There are several different things that can cause nausea during menstruation, but the pain associated with uterine contractions and hormonal changes are typically the most common. These are generally considered relatively harmless, and while the nausea can be unpleasant it isn’t usually a cause for concern. Queasiness can be triggered by more serious conditions, however, including uterine fibroids and endometriosis. People who experience severe nausea that lasts the length of their menstrual cycle or who have violent or persistent vomiting should meet with a medical professional to get to the root of the problem.
Pain Associated With Muscular Cramps
Mild nausea that hits at the beginning of a woman’s period is often a side effect of painful cramps as her uterus expands and contracts. This type of nausea typically goes away after a day or two, and only rarely causes vomiting. It is most common in teenagers who have only recently begun menstruating and in women who have just started getting their periods again after childbirth.
Cramps that are extraordinarily painful can also cause stomach upset due to a condition known as dysmenorrhea. Dysmenorrhea is a clinical condition that is marked by excessive, recurring pain that is so bad it interferes with normal activities. A woman who finds she is unable to work or study because of severe cramps may have this condition, and may feel queasy or vomit as a result.
Nausea isn’t always connected with pain, however; in some cases, a hormonal imbalance may be to blame. During menstruation a woman’s levels of estrogen and other hormones necessarily fluctuate, which can cause anything from mood changes to bloating and, in some cases, nausea. When estrogen levels are too high or too low — or when they rise and fall dramatically over the course of a day or two — the brain centers that control balance and digestion can often either slow dramatically or go into overdrive, both of which can make a person feel sick.
Multivitamins and Anemia
Women who are prone to anemia may also experience nausea on their periods if they take an iron-containing multivitamin or nutritional supplement. Anemia happens when there are low levels of iron in the blood. Iron is an essential nutrient, but when someone who is deficient or nearly deficient takes large doses of it the stomach often has a hard time processing things. Women who are already low on blood iron are often particularly deficient while losing blood on their periods. Iron supplements are really important during this time, but the accompanying nausea can be acute. Most medical professionals recommend taking vitamins with food in order to minimize this side effect.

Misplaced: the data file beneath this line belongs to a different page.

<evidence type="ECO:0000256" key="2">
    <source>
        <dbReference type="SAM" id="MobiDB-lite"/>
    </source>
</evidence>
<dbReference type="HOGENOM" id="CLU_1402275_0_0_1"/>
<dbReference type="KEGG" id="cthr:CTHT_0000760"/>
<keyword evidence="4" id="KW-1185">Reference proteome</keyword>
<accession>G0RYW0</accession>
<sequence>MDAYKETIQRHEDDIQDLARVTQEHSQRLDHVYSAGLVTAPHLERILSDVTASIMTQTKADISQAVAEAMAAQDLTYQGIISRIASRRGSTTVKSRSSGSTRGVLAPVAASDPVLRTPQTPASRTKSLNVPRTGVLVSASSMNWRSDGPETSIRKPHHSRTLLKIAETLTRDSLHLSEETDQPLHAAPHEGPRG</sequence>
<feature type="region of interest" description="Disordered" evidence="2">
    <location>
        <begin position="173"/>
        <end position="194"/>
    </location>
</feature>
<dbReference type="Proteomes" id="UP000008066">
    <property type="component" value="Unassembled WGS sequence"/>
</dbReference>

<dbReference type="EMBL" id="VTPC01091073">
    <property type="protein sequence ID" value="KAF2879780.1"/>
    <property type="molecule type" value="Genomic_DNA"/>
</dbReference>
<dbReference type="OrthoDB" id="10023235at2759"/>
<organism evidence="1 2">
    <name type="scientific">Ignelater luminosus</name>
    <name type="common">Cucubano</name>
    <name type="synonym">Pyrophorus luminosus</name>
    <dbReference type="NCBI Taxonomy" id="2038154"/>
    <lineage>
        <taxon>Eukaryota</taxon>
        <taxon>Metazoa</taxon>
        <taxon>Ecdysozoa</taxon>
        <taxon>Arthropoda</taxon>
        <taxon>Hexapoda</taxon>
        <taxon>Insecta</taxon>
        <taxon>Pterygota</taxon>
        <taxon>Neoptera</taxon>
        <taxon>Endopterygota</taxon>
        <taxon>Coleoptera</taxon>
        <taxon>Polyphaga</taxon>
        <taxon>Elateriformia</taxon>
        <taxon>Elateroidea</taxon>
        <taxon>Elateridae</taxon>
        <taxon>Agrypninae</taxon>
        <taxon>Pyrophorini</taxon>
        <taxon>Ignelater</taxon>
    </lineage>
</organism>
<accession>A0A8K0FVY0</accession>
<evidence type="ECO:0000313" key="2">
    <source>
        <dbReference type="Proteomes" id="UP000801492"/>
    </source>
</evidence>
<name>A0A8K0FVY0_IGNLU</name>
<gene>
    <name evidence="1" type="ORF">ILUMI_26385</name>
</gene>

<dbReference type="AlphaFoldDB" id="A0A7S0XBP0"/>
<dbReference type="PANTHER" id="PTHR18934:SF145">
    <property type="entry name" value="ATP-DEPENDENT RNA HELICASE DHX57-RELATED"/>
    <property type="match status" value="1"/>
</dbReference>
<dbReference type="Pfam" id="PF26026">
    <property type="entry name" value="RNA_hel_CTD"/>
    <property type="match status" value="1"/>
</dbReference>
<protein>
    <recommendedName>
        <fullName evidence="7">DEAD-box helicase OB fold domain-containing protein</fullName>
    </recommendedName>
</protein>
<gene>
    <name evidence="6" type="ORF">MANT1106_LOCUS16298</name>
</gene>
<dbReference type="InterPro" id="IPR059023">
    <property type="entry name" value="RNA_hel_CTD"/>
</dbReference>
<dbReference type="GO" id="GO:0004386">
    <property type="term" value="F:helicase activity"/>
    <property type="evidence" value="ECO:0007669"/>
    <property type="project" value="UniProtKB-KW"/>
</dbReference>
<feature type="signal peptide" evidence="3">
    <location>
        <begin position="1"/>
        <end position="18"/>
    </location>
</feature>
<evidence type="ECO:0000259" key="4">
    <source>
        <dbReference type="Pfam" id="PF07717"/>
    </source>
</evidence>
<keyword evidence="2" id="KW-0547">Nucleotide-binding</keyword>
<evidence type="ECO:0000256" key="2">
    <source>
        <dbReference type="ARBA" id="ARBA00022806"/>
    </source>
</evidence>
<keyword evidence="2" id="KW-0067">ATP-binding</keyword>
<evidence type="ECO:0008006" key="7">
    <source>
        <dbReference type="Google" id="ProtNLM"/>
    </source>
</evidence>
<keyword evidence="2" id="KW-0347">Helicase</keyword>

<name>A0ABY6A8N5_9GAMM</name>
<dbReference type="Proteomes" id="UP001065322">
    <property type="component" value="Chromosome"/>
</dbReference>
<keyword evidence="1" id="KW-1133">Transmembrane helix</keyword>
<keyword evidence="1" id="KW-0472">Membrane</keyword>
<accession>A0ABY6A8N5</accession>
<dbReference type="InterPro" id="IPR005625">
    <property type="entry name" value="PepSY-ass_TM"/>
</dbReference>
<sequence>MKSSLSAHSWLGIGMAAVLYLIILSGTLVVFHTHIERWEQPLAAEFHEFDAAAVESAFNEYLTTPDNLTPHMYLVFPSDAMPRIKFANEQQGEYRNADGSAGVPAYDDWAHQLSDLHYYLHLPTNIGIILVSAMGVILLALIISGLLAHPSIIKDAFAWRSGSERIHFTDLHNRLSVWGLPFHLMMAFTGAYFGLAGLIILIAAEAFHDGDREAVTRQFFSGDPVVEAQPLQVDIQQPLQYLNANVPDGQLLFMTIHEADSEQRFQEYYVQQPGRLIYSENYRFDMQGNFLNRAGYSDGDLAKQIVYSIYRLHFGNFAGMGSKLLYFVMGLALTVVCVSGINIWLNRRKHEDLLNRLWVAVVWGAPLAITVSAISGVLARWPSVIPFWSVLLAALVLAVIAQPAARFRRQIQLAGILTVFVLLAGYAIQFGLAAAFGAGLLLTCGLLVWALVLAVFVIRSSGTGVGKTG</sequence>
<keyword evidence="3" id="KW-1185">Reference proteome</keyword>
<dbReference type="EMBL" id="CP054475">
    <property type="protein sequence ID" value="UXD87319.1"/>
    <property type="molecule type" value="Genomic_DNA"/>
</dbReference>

Fibroids or benign tumors are another potentially more serious cause of menstrual nausea. Uterine fibroids are sometimes also called “polyps” or “myomas,” and they can happen for a number of reasons, most of which have to do with genetics or chemical imbalances in the blood. Fibroids are harmless in the sense that they don’t contain cancerous cells, but they can be troublesome when it comes to proper reproductive health. When the uterus sheds its lining during menstruation these growths often become inflamed or irritated, which can be quite painful and can lead to nausea in some women.
Perhaps the most serious cause of nausea during menstruation is endometriosis, which is a disorder that involves abnormal uterine growths. These growths, known as endometrial implants, are similar to fibroids in that they are abnormal and can hinder reproduction and regular menstruation, but different both in terms of how the growths develop and where they are located.
In most cases, fibroids are tumors that grow when cells reproduce abnormally. Endometrial implants, on the other hand, are basically cells and tissues from the uterus that begin growing and rapidly multiplying in other nearby areas, commonly the ovaries and bowel region. Uterine tissues in these regions that break down as a part of regular menstruation can cause nausea along with many other more serious symptoms.
What Can Be Done
Mild nausea that passes in a day or two is usually considered a somewhat normal symptom of menstruation, and women who experience it don’t typically have a cause for major concern. Many over the counter menstrual pain relievers, particularly those containing ibuprofen, can be helpful. Some women also find that heating pads placed on the lower abdomen can be helpful, and drinking peppermint or raspberry leaf tea might also relieve some symptoms.
Nausea that is severe, that leads to vomiting, or that doesn’t go away on its own may require medical attention. Most experts say that if the condition is interfering with a person’s daily life or disrupting their routine to the point that they can’t function the way they normally do, they need to get help. Women who are concerned about their period symptoms are usually wise to write down all of their symptoms, even those they think aren’t related, and then book an appointment with a medical provider to get to the root of the problem.